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Children and the Labor Force Participation and Earnings of Parents in the Philippines

dc.contributor.authorAniceto C. Orbeta, Jr.
dc.date.accessioned2015-04-10T10:16:12Z
dc.date.available2015-04-10T10:16:12Z
dc.date.issued2005-06-30
dc.identifier.urihttp://hdl.handle.net/11540/3618
dc.description.abstractHow children affects the labor force participation and earnings of mothers and fathers can spell the difference on whether additional children can expect the needed care or not. When parents exert more effort with additional children, then their impact of on the welfare of the family will be mitigated. When the opposite happens, not only will additional children not get the needed support, they will also cause the deterioration of welfare of the other members of the household as resources are spread to more members. It is therefore important to quantify the impact of children on the work effort and earnings of their parents. Even though the average education of women in the Philippines is higher, their labor force participation is significantly lower than her Asian neighbors. One explanation that can be put forward is, of course, the inconsistent growth rate the country has been experiencing for a couple of decades now. Another, perhaps commonly forgotten reason, is that while her neighbors have successfully brought down their fertility rates, the Philippines has failed to reduced its fertility rate as fast as say Thailand, Indonesia and Viet Nam. The burden of many children can limit the ability of mothers to avail of work opportunities thus stalling the rise in the work uptake of Filipino women. This paper formulates and estimates a model of the determinants of the labor force participation and earnings of mothers and fathers with the number of children as one the explanatory variables that include individual, household and community characteristics. It uses the nationally representative 2002 Annual Poverty Indicators Survey in the analysis. This is one of the few papers that recognized and thoroughly tested the endogeneity of the children in these equations. This, however, did not produce positive results with the dataset used. This result lends support to the validity of using estimates that consider the number of children exogenous in the data set used for the study. The estimation generated rich results that provided quantitative estimates of the impact of children on the labor force participation and earnings of parents. The estimates point to a highly regressive impact of additional children on Philippine households.
dc.languageEnglish
dc.publisherAsian Development Bank
dc.rightsCC BY 3.0 IGO
dc.rights.urihttp://creativecommons.org/licenses/by/3.0/igo
dc.titleChildren and the Labor Force Participation and Earnings of Parents in the Philippines
dc.typeWorking Papers
dc.subject.expertGender Discrimination
dc.subject.expertGender Equality
dc.subject.expertGender Inequality
dc.subject.expertAlleviating Poverty
dc.subject.expertAnti-Poverty
dc.subject.expertExtreme Poverty
dc.subject.expertFight Against Poverty
dc.subject.expertGlobal Poverty
dc.subject.expertHealth Aspects Of Poverty
dc.subject.expertIndicators Of Poverty
dc.subject.expertParticipatory Poverty Assessment
dc.subject.expertPoverty Eradication
dc.subject.expertPoverty Analysis
dc.subject.expertPoverty In Developing Countries
dc.subject.expertPoverty Reduction Efforts
dc.subject.expertUrban Poverty
dc.subject.adbComparative Analysis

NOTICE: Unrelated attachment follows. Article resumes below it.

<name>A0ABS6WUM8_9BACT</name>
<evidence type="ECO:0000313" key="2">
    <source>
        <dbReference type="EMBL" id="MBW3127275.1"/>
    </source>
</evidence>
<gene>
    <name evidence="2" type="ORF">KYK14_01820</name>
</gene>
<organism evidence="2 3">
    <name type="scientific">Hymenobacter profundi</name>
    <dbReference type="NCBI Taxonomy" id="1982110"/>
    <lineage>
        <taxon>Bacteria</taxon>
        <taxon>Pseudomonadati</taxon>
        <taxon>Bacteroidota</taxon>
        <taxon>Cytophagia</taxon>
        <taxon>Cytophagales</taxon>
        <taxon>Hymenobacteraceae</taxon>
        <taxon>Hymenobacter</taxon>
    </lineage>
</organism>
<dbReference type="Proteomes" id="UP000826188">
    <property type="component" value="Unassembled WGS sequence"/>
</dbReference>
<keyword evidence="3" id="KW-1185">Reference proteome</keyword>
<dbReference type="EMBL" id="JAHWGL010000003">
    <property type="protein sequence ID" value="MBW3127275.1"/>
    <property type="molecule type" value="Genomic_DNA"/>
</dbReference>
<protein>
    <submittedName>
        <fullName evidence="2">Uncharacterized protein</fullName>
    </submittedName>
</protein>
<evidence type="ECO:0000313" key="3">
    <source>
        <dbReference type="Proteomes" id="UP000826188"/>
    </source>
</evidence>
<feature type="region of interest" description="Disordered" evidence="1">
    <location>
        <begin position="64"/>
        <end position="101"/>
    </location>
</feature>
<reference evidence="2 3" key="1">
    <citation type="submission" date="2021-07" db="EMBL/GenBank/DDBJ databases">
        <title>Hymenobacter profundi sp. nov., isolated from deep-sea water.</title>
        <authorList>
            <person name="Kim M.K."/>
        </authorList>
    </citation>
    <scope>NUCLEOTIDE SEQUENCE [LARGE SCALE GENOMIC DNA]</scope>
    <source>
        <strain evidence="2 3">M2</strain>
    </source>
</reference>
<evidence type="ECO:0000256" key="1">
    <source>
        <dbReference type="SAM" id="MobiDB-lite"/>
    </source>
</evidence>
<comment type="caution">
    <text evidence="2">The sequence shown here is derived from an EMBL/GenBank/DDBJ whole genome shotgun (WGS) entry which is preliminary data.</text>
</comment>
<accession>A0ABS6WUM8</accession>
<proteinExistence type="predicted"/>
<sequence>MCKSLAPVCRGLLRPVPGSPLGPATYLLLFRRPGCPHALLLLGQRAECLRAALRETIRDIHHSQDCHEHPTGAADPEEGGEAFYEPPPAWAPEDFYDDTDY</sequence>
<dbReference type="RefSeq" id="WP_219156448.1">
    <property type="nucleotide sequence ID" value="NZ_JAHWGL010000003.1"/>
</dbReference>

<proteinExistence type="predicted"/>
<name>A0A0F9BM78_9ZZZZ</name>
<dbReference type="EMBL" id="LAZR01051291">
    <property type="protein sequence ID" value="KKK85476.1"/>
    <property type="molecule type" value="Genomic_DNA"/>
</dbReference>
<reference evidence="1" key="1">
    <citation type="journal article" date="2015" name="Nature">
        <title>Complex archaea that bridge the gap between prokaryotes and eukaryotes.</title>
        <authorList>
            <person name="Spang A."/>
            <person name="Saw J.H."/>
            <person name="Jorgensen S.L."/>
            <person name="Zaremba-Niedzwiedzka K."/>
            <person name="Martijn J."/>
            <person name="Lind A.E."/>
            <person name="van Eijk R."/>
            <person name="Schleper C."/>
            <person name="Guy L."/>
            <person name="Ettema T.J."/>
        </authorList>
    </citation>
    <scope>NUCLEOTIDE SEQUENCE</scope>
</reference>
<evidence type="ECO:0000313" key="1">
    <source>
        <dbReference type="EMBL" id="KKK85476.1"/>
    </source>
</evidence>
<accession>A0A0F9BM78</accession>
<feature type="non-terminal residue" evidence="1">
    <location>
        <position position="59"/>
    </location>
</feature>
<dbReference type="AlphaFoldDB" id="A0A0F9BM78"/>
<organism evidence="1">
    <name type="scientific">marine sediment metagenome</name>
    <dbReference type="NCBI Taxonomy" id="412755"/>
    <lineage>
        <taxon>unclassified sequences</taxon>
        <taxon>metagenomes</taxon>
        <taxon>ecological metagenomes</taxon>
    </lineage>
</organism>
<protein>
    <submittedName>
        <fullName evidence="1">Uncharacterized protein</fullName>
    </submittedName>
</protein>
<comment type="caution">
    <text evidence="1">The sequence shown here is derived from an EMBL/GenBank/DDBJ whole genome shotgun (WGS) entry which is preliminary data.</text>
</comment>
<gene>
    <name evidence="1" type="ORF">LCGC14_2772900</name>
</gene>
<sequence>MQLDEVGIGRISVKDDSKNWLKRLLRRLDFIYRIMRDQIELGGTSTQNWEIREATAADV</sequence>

dc.subject.adbSocial Research
dc.subject.adbSex Discrimination
dc.subject.adbEmployment Discrimination
dc.subject.adbWomen's Rights
dc.subject.adbEqual Opportunity
dc.subject.adbEqual Pay
dc.subject.adbFeminism
dc.subject.adbMen's Role
dc.subject.adbWomen's Role
dc.subject.adbDevelopment Indicators
dc.subject.adbEnvironmental Indicators
dc.subject.adbEconomic Indicators
dc.subject.adbEducational Indicators
dc.subject.adbDemographic Indicators
dc.subject.adbHealth Indicators
dc.subject.adbDisadvantaged Groups
dc.subject.adbLow Income Groups
dc.subject.adbSocially Disadvantaged Children
dc.subject.adbRural Conditions
dc.subject.adbRural Development
dc.subject.adbSocial Conditions
dc.subject.naturalGender-based analysis
dc.subject.naturalPay equity
dc.subject.naturalSexism
dc.subject.naturalEqual rights amendment|Equal rights
dc.subject.naturalPoor
dc.subject.naturalEconomic forecasting
dc.subject.naturalHealth expectancy
dc.subject.naturalSocial groups
dc.subject.naturalPolitical participation
dc.subject.naturalDistribution of income
dc.subject.naturalInequality of income
dc.subject.naturalDeveloping countries
dc.subject.naturalRural community development
dc.subject.naturalMass society
dc.subject.naturalSocial change
dc.subject.naturalSocial policy
dc.subject.naturalSocial stability
dc.subject.naturalPopulation
dc.subject.naturalSustainable development
dc.subject.naturalPeasantry
dc.title.seriesADBI Working Paper Series
dc.title.volume30
dc.contributor.imprintAsian Development Bank
oar.themeGender
oar.themePoverty
oar.adminregionSoutheast Asia Region
oar.countryPhilippines
oar.identifierOAR-004360
oar.authorAniceto C. Orbeta, Jr.
oar.importtrue
oar.googlescholar.linkpresenttrue


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  • ADBI Working Papers
    The Asian Development Bank Institute (ADBI) Working Paper series is a continuation of the formerly named Discussion Paper series which began in January 2003. The numbering of the papers continued without interruption or change. ADBI was established in 1997 in Tokyo, Japan, to help build capacity, skills, and knowledge related to poverty reduction and other areas that support long-term growth and competitiveness in developing economies in Asia and the Pacific.

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